Archive for Innovations


Posted in Science Politics with tags , , on February 16, 2012 by telescoper

Moaning about science politics, especially with regard to funding, is one of the recurring themes on this blog. The UK government administers science policy through the Department for Business, Innovation and Skills (better known as BIS). Unfortunately I can’t think of that name without harking back to the good old days of the Innovations Catalogue (shown left). I was shocked to discover that this met its demise as long ago as 2003 but in its time it was comedy gold. Packed full of palpably useless gadgets – who could possibly forget the vibrating fur-lined golf club cover? – it was all the more hysterical for  that fact that it was clearly deadly serious. When I’m Sorry I Haven’t A Clue tried to lampoon the Innovations Catalogue,  the results struggled to be as funny as the real thing, although I do remember Willie Rushton’s combined cigarette lighter and nasal hair remover…

It seems that the Innovations people made one big mistake that cost them their business: the stuff they sold was dirt cheap. Subsequent experience has taught us that if you want to persuade people to buy useless gadgets, you have to make them expensive. No tat sells like expensive tat…

Anyway, having thus established the theme of Innovation, let me now explore a variation. Websites.

Over the past few weeks I’ve noticed a number of changes to websites I use. Last week I noticed that Twitter had been revamped. The first impression I got was that all my tweets were on the right hand side of the screen instead of the left. Not a drastic alteration, though as a man who is fully in touch with his inner Luddite I find even that level of change hard to cope with. More perturbingly I later saw that the button for searching for mentions of your username (for those of you who aren’t twits twats twerps tweeters, this was marked “@” because all twitter names begin with that character) is no longer labelled “mentions” but “connect”. Huh? Connect with what or whom? Likewise the “activity” tag is now called “discover”. Why it was decided to change the names from something descriptive to something non-descriptive is beyond me, but it’s probably what passes as “innovative” in the world of web designers.

I’ve got nothing against web designers in general, and I think some websites are absolutely wonderful in both content and style. This one, for example. However, there are some who seem to have been put together by people on a mission to the make the design so impenetrable that it’s impossible for anyone to find any content at all.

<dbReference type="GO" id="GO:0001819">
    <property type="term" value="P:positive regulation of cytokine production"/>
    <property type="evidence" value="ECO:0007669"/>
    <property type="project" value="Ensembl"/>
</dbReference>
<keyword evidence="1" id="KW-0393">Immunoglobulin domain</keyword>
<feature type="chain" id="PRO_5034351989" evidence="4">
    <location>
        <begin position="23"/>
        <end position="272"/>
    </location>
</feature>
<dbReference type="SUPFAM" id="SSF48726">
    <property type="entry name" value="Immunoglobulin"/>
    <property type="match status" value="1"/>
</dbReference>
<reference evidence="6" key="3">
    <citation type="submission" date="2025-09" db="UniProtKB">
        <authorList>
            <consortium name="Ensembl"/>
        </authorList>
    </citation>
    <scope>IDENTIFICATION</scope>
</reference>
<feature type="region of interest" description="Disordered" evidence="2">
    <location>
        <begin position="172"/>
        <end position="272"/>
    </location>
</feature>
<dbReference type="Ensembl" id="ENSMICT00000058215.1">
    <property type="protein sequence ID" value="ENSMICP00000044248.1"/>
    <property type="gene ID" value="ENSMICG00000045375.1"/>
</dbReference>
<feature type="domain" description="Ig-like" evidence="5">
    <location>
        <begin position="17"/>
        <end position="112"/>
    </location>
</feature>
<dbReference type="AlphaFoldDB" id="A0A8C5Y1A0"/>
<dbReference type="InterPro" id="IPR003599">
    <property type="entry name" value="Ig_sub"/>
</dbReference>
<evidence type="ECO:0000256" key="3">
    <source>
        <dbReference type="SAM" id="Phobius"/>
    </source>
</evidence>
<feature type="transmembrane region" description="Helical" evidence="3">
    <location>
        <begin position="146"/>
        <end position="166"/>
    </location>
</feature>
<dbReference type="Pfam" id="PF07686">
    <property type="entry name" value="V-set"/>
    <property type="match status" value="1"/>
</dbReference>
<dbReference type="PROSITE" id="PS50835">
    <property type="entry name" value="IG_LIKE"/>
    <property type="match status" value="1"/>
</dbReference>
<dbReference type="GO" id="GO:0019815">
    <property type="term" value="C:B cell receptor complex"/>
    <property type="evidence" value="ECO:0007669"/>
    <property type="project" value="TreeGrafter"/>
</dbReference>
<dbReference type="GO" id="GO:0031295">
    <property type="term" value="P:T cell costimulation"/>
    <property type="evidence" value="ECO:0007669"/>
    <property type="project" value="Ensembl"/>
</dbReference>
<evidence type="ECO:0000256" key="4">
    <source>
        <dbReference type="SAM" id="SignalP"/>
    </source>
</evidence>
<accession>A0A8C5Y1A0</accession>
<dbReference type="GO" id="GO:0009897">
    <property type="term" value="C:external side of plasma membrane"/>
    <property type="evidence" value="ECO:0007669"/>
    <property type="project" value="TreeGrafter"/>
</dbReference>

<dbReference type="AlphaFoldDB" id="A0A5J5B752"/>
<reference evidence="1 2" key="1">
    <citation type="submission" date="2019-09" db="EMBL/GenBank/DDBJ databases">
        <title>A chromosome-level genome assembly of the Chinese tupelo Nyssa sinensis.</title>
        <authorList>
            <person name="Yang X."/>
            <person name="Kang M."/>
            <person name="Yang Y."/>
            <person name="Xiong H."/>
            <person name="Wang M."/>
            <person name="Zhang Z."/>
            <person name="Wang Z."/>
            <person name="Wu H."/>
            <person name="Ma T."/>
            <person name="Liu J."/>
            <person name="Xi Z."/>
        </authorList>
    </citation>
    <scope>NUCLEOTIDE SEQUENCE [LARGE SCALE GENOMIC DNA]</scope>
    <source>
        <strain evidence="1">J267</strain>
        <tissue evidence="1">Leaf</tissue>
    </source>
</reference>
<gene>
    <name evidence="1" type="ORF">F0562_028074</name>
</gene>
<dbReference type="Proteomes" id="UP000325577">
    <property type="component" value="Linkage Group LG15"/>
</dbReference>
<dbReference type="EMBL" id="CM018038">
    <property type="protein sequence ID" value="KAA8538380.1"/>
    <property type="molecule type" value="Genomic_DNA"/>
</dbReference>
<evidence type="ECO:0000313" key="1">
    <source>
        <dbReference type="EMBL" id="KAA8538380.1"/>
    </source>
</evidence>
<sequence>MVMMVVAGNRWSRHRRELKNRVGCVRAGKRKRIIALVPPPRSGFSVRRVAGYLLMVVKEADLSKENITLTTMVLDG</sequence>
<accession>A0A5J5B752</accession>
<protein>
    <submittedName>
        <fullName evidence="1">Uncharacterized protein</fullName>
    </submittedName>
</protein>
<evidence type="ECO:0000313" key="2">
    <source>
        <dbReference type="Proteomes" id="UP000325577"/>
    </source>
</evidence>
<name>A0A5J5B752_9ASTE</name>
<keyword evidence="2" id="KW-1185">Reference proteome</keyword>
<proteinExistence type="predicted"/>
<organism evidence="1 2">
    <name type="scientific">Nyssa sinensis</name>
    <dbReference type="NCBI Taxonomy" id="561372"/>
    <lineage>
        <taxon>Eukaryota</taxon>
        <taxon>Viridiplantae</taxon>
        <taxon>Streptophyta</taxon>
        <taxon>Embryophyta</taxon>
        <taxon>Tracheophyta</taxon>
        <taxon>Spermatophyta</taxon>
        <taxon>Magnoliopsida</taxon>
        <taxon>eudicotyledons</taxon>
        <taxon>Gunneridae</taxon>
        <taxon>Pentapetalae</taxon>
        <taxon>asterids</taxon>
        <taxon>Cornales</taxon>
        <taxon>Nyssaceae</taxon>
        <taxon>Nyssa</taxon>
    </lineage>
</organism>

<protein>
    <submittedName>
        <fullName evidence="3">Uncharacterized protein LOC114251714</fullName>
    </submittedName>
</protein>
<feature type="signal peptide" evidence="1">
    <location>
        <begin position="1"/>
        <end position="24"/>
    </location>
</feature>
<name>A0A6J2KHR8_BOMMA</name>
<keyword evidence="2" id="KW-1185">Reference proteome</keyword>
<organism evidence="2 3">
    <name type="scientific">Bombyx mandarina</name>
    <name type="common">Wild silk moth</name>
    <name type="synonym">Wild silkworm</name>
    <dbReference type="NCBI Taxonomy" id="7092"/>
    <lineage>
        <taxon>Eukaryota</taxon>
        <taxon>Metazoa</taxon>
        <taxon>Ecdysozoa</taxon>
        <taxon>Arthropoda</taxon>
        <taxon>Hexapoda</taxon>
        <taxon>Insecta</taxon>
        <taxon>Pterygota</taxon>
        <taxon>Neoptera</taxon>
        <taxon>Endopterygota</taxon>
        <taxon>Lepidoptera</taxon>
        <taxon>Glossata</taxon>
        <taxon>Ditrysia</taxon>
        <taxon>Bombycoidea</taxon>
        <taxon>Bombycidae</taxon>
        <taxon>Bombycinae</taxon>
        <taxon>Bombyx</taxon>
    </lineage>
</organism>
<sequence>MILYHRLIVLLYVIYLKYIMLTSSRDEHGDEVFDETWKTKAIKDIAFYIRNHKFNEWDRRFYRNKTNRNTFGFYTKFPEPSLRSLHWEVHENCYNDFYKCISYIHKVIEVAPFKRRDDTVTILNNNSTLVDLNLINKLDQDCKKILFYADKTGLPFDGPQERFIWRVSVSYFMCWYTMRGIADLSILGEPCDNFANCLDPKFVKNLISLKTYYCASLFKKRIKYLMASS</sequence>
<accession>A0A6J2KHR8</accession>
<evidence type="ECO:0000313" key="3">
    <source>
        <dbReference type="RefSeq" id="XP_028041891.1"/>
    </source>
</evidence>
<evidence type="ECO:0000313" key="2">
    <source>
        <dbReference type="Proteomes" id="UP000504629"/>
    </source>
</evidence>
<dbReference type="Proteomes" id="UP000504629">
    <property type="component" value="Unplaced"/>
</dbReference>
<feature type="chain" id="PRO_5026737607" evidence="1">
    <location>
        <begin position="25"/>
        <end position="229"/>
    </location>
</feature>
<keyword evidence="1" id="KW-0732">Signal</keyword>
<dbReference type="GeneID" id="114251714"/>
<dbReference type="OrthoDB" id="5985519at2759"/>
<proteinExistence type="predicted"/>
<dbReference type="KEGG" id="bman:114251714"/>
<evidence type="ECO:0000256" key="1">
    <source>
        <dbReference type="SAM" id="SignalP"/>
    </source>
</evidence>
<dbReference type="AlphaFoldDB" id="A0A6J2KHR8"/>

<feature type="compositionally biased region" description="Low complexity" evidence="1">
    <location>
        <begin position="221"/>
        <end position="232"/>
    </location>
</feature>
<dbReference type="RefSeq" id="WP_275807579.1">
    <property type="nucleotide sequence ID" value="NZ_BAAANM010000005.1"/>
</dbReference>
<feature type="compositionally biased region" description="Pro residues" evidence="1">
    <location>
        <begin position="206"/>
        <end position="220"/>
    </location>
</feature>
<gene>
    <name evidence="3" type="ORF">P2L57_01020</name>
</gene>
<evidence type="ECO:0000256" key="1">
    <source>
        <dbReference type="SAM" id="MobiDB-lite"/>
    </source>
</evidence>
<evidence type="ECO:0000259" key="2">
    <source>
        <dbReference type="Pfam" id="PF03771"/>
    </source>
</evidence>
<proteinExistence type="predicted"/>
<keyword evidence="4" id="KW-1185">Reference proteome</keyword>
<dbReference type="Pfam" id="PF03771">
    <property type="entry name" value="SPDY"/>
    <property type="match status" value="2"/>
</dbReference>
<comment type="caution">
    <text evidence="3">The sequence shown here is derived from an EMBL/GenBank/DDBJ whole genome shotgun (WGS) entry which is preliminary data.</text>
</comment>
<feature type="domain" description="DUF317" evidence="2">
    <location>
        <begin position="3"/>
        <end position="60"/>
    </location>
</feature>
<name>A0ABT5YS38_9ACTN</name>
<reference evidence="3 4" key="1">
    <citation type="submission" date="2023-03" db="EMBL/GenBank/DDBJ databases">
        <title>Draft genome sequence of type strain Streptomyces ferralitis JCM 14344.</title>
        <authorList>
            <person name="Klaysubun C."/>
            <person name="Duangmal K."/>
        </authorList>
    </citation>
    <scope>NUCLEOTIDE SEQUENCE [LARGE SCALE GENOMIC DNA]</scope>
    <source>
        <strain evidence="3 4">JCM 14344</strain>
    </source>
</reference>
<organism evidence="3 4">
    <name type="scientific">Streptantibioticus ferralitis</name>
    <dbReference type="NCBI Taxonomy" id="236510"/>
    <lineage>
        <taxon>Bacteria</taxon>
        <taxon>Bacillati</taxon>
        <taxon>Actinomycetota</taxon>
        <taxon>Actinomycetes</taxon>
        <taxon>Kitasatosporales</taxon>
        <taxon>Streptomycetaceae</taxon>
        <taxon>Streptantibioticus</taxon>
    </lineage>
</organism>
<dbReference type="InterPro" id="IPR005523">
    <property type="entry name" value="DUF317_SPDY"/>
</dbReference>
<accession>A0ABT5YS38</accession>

A major leap in this direction has recently been made by the BBC. A while ago they introduced a new home page, which has virtually no information on it, but lots of graphics. After vociferously negative responses from users of the BBC Website, i.e. the public, the person in charge responded by saying that the changes were needed in order to make the site more distinctive. I freely admit that it is distinctive, but its main distinction is that it is poor.

Now I’ll grant that page layout and style is a matter for personal taste so there will be others out there who like the new BBC Webshite. That’s fine. What’s less forgivable is that the quality of service has also deteriorated and that is an objective fact. Here’s an example.

On the old BBC website you could set your location, with the result that the homepage would give access to local news, local TV and radio listings, and so on. You also automatically got weather information for your chosen location. Now you can still set your location on the homepage, but if you click on the new “weather” page your location is automatically set to London. Every time you log on, and want to check the weather, you have to type in your location by hand. Unless you live in London, of course, which is presumably why the web hacks didn’t worry about this.

I’m no expert, but it shouldn’t have been beyond the wit of even the most lowly web designer to pass information about location from one page to another within the same site. But who cares about whether the service is better for the user, as long as it’s distinctive….

I suppose the point of this post – if there is one – is that we shouldn’t be too respectful towards innovation for innovation’s sake. Not all innovation is good.

You might think that adage applies also to what goes on in BIS, but I couldn’t possibly comment.